Chandigarh: The Punjab and Chandigarh Branch of Indian Psychiatric Society (PUNCIPS) is organizing their 25th Annual Conference at Chandigarh on 11th and 12th April, 2015 at Hotel Park Plaza, Sector-17, Chandigarh to celebrate 25 years of the Society’s Conference, the topic of “Ageing Punjab” has been chosen.
Dr. Parmod Kumar, Organizing Chairperson of the conference has informed while addressing the Press Conference today that India is ageing rapidly. In 2006, there were 7.5% of the population above 60 yrs of age and by 2030 there would be 12%. The size of India’s elderly population aged 60 and above is expected to increase from 77 million in 2001 to 179 million in 2031and further to 301 million in 2051. The challenge is to ensure that the elderly are able to have every opportunity to pursue the activities of their choice and be able to contribute to society even after retirement. It is the right of the elderly to be treated with respect and dignity and not be abused or exploited.
The elderly form a rich repository of knowledge and experience. They should not be marginalized, but should be encouraged to lead an active and participatory life even after retirement.
The National Plan for Older Persons (NPOP) adopted by the Government of India in 1999 and the plans adopted by the various states also assert the need to ensure that the elderly lead a life of dignity, care and support.
The elderly age group comprises a particularly vulnerable group as they often have multiple co-existing medical and psychological problems. Cardiovascular diseases, respiratory disorders, hearing and visual impairments, depression, and infections such as tuberculosis are common problems in elderly populations. Depression is under treated in this age group and perhaps particularly so because it is not yet perceived as a priority public health problem in developing countries. Depression in the elderly has been reported to be high- some studies report 21% of the elderly as suffering from depression. Depression decreases an individual’s quality of life and increases dependence on others. People with depression suffer from impairment of all major areas of functioning, tend to be less healthy physically and more prone to illnesses leading to a greater medical burden on society overall. They are more socially withdrawn. Apart from Depression, Dementia is also a significant public health problem with more and more of the elderly living alone as children move to greener pastures for work. In Punjab, this is common even in rural areas where children move abroad or work in other states with decreasing land holdings making survival in villages increasingly unviable for many. Often the elderly do not come for treatment as they lack transport and are often dependent on others to bring them to a Doctor.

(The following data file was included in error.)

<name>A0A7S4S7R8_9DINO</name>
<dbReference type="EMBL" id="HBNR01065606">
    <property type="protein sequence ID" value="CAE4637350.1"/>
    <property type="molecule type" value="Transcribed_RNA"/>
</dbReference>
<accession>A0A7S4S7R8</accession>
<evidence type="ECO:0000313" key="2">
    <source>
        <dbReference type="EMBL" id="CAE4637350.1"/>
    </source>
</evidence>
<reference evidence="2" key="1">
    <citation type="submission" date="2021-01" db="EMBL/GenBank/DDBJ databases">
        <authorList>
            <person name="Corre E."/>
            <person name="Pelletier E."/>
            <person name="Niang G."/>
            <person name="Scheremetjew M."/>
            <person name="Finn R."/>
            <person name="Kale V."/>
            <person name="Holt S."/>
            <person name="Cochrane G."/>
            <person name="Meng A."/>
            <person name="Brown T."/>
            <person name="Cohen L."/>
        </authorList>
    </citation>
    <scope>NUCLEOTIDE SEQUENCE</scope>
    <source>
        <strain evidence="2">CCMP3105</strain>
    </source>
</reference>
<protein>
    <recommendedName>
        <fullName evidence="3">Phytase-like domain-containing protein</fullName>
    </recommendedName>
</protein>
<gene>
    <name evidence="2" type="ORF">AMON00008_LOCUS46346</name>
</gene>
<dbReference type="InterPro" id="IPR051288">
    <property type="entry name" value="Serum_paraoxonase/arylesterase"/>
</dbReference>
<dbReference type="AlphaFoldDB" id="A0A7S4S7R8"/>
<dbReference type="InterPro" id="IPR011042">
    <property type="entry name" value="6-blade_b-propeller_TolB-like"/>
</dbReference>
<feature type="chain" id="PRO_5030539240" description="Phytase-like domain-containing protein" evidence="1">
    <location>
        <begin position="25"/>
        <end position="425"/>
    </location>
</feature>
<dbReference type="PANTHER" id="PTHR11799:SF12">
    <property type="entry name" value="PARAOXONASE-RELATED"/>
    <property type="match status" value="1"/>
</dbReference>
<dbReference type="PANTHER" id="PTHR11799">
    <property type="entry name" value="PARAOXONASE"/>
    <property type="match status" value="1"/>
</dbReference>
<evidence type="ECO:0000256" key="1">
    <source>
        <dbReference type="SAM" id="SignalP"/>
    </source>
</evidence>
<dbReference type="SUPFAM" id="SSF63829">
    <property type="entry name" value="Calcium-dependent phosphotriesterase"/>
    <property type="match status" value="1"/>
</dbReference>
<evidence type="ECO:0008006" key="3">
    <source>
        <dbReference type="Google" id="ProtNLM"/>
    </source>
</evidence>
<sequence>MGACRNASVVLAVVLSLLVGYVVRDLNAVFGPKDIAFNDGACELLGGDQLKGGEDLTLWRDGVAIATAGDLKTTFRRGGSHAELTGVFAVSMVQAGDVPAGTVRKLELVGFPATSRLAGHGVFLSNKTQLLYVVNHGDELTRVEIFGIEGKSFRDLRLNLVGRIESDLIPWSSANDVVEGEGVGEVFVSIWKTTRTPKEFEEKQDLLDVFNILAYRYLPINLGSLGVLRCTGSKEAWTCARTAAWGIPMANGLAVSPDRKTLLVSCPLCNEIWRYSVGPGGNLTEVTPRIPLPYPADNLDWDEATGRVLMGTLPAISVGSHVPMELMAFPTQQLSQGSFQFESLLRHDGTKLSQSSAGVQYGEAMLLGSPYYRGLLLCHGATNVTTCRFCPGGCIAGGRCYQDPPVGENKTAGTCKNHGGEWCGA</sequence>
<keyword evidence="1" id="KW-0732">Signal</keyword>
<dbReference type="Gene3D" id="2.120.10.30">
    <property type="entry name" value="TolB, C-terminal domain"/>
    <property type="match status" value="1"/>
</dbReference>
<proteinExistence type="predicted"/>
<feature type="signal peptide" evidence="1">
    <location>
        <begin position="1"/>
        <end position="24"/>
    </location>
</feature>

Dr. Parmod Kumar, Organizing Chairperson of the conference has informed in the Press Conference that Experts from others parts of country are also participating in this conference an will share their experience with the delegates.
Following important topics will be discussed during the conference:
- Challenges posed by elderly patients in clinical practice by Rajeev Gupta
- Psychosis in elderly by P.Kulhara
- Delirium in elderly by Sandeep Grover
- Sleep Disorders in elderly by S.C.Tewari
- Dementia: Newer Horizons by G. Prasad Rao
- Substance use problems in elderly by Poorav Midha
- Depression in elderly by Rajesh Nagpal
The conference will be inaugurated by the Prof. Yogesh Chawla, Director PGIMER,Chandigarh at 3.00PM on 11.04.2015.
In view of all this, the organizers plan an Awareness Walk on Sunday, the 12th of April from 8:00 AM to 9:30 AM at the Rose Garden.